In the fight over public opinion, the Right has gradually been learning how to get its message out. This goes far beyond the obvious case of Rupert Murdoch’s newspapers and Fox News distortion, far beyond the exclamatory ranting of the now decades old right wing talk radio and evangelical television. Slowly, often clumsily, the right has been producing feature films that actually have some niche space in the multiplexes. Many of these have been documentary “exposés” imitating the model of Michael Moore’s serio-comic investigations. For example, Expelled: No Intelligence Allowed (2008) tried to argue that there is a vast conspiracy in higher education against the newly labeled version of Creationism called “Intelligent Design.” Far Right ideologue Dinesh D’Souza produced 2016: Obama’s America just in time for the current election season and managed to get bookings into many multiplexes thus parlaying the $2.5M estimated budget into $32M theatrical by the end of September. Deep pocket conservative businessmen have poured money into attempts to create plausible dramas from libertarian or fundamentalist favorites: drawn from Ayn Rand’s massive novel, Atlas Shrugged: Part I (2011) is being followed by Part II, despite execrable reviews by mainstream reviewers of the first one. On the other hand two other sponsored films driving an anti-teacher-union agenda and promotion of charter schools have been moderately successful: the documentary Waiting for “Superman” (2010, $6.4M in 3 months, theatrical) and the dramatic feature Won’t Back Down (2012, still in release). Conceivably, right wing agenda driven films could add to the lively discussion of important issues. But that also depends on the cultural climate.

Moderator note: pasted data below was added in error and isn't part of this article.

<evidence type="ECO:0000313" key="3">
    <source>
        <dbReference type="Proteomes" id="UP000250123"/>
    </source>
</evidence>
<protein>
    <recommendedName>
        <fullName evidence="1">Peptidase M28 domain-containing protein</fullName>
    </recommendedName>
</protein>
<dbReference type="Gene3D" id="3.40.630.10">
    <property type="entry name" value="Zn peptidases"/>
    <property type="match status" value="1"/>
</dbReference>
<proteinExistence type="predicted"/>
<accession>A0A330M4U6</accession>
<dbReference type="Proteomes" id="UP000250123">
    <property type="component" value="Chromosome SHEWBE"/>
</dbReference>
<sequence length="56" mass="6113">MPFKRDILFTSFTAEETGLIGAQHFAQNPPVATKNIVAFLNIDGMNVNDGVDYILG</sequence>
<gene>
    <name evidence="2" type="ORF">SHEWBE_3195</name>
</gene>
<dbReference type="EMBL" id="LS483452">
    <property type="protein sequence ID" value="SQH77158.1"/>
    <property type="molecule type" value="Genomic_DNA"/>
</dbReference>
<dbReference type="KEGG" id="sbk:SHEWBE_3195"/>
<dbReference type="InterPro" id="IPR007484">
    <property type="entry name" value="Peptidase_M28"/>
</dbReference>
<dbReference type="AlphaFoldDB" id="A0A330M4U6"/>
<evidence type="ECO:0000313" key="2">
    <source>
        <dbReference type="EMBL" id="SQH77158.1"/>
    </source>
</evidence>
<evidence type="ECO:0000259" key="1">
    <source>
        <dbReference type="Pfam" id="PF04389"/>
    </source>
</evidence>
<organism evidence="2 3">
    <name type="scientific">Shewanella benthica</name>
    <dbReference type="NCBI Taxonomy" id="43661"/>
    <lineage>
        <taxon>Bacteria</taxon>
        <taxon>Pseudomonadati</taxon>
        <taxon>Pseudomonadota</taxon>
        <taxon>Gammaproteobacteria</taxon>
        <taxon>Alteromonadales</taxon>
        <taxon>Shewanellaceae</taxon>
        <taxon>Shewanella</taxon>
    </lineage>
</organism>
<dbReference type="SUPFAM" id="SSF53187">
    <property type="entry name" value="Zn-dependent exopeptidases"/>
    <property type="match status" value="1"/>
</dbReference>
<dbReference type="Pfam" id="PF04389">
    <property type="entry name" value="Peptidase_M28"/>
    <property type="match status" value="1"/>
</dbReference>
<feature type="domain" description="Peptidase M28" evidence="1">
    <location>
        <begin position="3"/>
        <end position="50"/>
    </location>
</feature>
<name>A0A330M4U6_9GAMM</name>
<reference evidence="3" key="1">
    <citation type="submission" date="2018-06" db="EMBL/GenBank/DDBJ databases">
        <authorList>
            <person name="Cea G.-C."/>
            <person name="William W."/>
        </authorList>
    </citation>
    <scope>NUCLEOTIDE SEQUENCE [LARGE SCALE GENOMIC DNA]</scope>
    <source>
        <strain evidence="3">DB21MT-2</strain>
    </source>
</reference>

It was fairly clear from the actual day President Obama won the election that he intended to work together, to compromise, to get an agenda moving forward. This was most obvious on the financial front where he set a goal of simply recovering what could be salvaged, of stopping the downflow of the Great Recession, of saving banks and auto making, by working with many of the people and institutions that had created the disaster in the first place. But from the get-go the Republicans, fired by their Tea Party base, openly declared they would not cooperate, compromise, or respond to any invitations. The marching orders from day one were clear: decry, obstruct, delay, blame. Polarization was the norm. That same attitude has simply spread through the culture. Belligerence is the norm. In this context something like Naomi Schaeffer Riley’s ignorant stubbornness becomes the norm. Refuse to back down, no apology, no regrets, no concessions.